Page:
The Benefit of Law With our national news headlines unfortunately stuffed with stories about the current administration trying to get around Congress to execute on an agenda, it is a useful exercise to wonder, Is this good for the country?
My point is, through the years, some parties have come to power and others decline, and vice versa. With any luck, the history of this country will be counted in centuries upon centuries. The population of the country will change, new religions may arise, and morality may shift. The current system of checks and balances was built so that no one president or decade of political thought could undo what has taken 250 years to grow. We are protected by laws that are to be immutable unless amended by a vast majority of the people. Those in power one year will decry certain laws or administrative procedures for holding back their political agenda, be it a border wall, the weight of environmental protections, or the practice of gerrymandering. Then three years later, if that same party is no longer in power, they may applaud those very same protections for not dismantling the progress that has been made. The point of politics is not for one side to win while the other loses. It is to fairly govern the people for the benefit of every American. The law is there to stem the tide of impulse and radical change for the better. All of this reminds me of the scene in Robert Bolt’s play “A Man for All Seasons” (which was made into an excellent award-winning film as well). It is the story of the friendship between Sir Thomas More and King Henry VIII set against the backdrop of Henry seceding from the Roman Catholic Church and creating the Church of England because the Pope would not grant him a divorce. Sir Thomas More is revered as a master jurist, and in the film, he delivers lines of such gravity that they bear reflection. More is ultimately imprisoned in the Tower of London with his family and treated quite well, but as time goes on, the King loses patience with him, and he is ultimately executed for refusing to compromise his religious beliefs. Set against this backdrop, there is an exchange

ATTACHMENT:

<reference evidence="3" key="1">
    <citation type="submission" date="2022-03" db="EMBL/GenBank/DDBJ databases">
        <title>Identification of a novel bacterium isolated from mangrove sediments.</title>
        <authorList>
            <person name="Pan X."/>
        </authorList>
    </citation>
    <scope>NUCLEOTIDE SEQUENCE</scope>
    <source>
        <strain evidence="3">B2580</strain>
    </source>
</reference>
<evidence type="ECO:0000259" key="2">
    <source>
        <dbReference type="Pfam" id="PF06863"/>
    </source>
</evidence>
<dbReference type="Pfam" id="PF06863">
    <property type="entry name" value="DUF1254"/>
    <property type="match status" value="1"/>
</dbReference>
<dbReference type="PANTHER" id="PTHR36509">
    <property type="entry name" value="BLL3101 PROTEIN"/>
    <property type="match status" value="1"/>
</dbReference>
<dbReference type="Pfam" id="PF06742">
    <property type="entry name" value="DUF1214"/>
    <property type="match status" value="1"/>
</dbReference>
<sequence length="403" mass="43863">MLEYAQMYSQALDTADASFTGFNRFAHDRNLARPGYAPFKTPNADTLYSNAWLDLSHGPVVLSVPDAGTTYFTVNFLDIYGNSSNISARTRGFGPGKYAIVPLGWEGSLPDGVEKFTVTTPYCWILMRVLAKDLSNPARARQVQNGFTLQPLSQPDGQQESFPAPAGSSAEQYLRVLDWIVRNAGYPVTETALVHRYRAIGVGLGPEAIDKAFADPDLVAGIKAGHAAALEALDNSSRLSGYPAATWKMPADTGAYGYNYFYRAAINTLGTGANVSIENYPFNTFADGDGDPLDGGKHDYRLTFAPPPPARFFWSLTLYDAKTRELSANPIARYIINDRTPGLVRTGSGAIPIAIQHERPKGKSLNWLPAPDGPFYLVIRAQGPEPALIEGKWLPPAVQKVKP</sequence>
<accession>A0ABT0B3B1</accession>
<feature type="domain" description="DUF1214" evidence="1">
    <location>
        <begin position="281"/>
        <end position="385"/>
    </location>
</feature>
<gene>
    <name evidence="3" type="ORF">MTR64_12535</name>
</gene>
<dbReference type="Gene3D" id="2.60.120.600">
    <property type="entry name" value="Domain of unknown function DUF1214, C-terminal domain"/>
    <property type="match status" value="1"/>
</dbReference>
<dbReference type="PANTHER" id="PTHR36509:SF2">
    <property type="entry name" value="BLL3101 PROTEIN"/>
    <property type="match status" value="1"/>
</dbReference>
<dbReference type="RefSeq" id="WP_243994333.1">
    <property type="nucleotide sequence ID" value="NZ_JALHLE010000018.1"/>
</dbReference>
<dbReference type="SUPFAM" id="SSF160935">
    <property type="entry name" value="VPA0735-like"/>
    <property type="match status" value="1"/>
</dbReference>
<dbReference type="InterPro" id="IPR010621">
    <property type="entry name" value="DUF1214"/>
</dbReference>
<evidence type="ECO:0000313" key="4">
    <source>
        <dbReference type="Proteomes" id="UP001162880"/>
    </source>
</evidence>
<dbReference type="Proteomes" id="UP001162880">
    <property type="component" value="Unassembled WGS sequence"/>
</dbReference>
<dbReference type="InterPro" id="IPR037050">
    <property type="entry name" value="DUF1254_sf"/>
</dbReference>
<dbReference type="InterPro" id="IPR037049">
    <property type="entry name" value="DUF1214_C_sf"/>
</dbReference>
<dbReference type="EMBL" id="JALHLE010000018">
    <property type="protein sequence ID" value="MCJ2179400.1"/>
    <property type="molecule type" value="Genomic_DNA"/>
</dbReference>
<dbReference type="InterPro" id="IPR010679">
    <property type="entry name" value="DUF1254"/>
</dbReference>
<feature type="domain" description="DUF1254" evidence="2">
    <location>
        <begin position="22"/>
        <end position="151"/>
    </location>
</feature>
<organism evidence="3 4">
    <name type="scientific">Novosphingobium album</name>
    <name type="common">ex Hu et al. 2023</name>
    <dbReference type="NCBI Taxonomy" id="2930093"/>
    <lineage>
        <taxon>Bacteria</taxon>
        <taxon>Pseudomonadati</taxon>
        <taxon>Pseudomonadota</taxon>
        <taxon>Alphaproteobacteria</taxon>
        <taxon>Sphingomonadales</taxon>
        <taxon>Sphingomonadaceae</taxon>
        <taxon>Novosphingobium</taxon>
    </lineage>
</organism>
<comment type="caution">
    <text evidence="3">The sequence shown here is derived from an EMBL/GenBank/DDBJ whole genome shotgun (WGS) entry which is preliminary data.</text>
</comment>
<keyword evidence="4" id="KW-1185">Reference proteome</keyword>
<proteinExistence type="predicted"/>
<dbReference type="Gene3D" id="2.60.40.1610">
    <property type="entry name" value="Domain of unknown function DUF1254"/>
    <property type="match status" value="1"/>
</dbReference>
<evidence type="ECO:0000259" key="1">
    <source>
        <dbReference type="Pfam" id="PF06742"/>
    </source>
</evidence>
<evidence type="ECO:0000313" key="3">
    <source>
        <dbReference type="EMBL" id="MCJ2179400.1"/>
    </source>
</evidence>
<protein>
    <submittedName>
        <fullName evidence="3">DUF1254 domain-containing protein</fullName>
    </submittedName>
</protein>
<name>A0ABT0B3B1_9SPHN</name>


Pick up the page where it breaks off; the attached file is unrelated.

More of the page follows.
between More and another character that needs to be repeated to those in power today who seek to discard and ignore the rule of law and proper procedure that have governed this country from the start. In the scene, Roper argues for going after a criminal without giving him the benefit of law because he is obviously guilty. Roper: So now you’d give the Devil benefit of law! More: Yes. What would you do? Cut a great road through the law to get after the Devil? Roper: I’d cut down every law in England to do that! More: Oh? And when the last law was down, and the Devil turned ‘round on you — where would you hide, Roper, the laws all being flat? This country’s planted thick with laws from coast to coast — man’s laws, not God’s — and if you cut them down — and you’re just the man to do it — d’you really think you could stand upright in the winds that would blow then? Yes, I’d give the Devil benefit of law, for my own safety’s sake. Regardless of party affiliation, we should all insist that those in power adhere to the rule of law for our own and our children’s sake.
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